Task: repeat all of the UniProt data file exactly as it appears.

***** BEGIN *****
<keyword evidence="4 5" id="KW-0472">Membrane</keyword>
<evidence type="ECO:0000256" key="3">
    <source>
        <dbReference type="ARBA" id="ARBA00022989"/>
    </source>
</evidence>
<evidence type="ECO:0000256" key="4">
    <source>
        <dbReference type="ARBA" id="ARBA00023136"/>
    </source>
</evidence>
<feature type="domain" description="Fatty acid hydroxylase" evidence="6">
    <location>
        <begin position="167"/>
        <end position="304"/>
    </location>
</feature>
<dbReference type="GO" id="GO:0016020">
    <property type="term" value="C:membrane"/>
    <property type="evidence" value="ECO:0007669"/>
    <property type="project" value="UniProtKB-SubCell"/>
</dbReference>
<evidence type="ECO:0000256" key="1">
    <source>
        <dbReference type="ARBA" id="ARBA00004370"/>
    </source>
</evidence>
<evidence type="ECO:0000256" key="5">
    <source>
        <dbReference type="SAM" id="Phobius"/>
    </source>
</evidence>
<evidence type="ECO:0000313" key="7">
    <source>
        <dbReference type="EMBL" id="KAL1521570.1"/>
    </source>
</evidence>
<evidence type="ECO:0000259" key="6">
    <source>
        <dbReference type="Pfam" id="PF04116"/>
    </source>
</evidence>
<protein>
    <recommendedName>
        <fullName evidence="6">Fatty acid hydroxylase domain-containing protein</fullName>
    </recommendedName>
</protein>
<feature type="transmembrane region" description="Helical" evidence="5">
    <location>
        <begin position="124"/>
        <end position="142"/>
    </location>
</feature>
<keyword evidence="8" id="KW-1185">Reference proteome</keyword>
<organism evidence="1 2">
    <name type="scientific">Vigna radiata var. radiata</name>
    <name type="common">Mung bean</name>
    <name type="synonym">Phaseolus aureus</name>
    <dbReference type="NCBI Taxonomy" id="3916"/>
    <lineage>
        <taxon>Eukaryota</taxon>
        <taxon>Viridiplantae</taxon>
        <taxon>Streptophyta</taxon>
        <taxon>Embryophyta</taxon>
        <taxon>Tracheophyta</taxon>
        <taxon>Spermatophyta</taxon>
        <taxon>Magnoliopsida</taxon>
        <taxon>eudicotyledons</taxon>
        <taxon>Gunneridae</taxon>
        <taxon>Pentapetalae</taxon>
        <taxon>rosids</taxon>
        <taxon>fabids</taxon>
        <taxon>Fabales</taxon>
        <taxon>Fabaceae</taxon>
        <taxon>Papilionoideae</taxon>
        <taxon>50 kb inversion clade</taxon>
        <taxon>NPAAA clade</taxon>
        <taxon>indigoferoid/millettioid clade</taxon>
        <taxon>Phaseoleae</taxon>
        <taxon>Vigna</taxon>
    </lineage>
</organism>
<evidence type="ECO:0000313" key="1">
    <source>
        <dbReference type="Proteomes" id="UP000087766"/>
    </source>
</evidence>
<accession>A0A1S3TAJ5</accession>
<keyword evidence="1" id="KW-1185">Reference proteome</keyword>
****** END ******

<keyword evidence="4 5" id="KW-0472">Membrane</keyword>
<evidence type="ECO:0000256" key="3">
    <source>
        <dbReference type="ARBA" id="ARBA00022989"/>
    </source>
</evidence>
<evidence type="ECO:0000256" key="4">
    <source>
        <dbReference type="ARBA" id="ARBA00023136"/>
    </source>
</evidence>
<feature type="domain" description="Fatty acid hydroxylase" evidence="6">
    <location>
        <begin position="167"/>
        <end position="304"/>
    </location>
</feature>
<dbReference type="GO" id="GO:0016020">
    <property type="term" value="C:membrane"/>
    <property type="evidence" value="ECO:0007669"/>
    <property type="project" value="UniProtKB-SubCell"/>
</dbReference>
<evidence type="ECO:0000256" key="1">
    <source>
        <dbReference type="ARBA" id="ARBA00004370"/>
    </source>
</evidence>
<evidence type="ECO:0000256" key="5">
    <source>
        <dbReference type="SAM" id="Phobius"/>
    </source>
</evidence>
<evidence type="ECO:0000313" key="7">
    <source>
        <dbReference type="EMBL" id="KAL1521570.1"/>
    </source>
</evidence>
<evidence type="ECO:0000259" key="6">
    <source>
        <dbReference type="Pfam" id="PF04116"/>
    </source>
</evidence>
<protein>
    <recommendedName>
        <fullName evidence="6">Fatty acid hydroxylase domain-containing protein</fullName>
    </recommendedName>
</protein>
<feature type="transmembrane region" description="Helical" evidence="5">
    <location>
        <begin position="124"/>
        <end position="142"/>
    </location>
</feature>
<keyword evidence="8" id="KW-1185">Reference proteome</keyword>
<organism evidence="1 2">
    <name type="scientific">Vigna radiata var. radiata</name>
    <name type="common">Mung bean</name>
    <name type="synonym">Phaseolus aureus</name>
    <dbReference type="NCBI Taxonomy" id="3916"/>
    <lineage>
        <taxon>Eukaryota</taxon>
        <taxon>Viridiplantae</taxon>
        <taxon>Streptophyta</taxon>
        <taxon>Embryophyta</taxon>
        <taxon>Tracheophyta</taxon>
        <taxon>Spermatophyta</taxon>
        <taxon>Magnoliopsida</taxon>
        <taxon>eudicotyledons</taxon>
        <taxon>Gunneridae</taxon>
        <taxon>Pentapetalae</taxon>
        <taxon>rosids</taxon>
        <taxon>fabids</taxon>
        <taxon>Fabales</taxon>
        <taxon>Fabaceae</taxon>
        <taxon>Papilionoideae</taxon>
        <taxon>50 kb inversion clade</taxon>
        <taxon>NPAAA clade</taxon>
        <taxon>indigoferoid/millettioid clade</taxon>
        <taxon>Phaseoleae</taxon>
        <taxon>Vigna</taxon>
    </lineage>
</organism>
<evidence type="ECO:0000313" key="1">
    <source>
        <dbReference type="Proteomes" id="UP000087766"/>
    </source>
</evidence>
<accession>A0A1S3TAJ5</accession>
<keyword evidence="1" id="KW-1185">Reference proteome</keyword>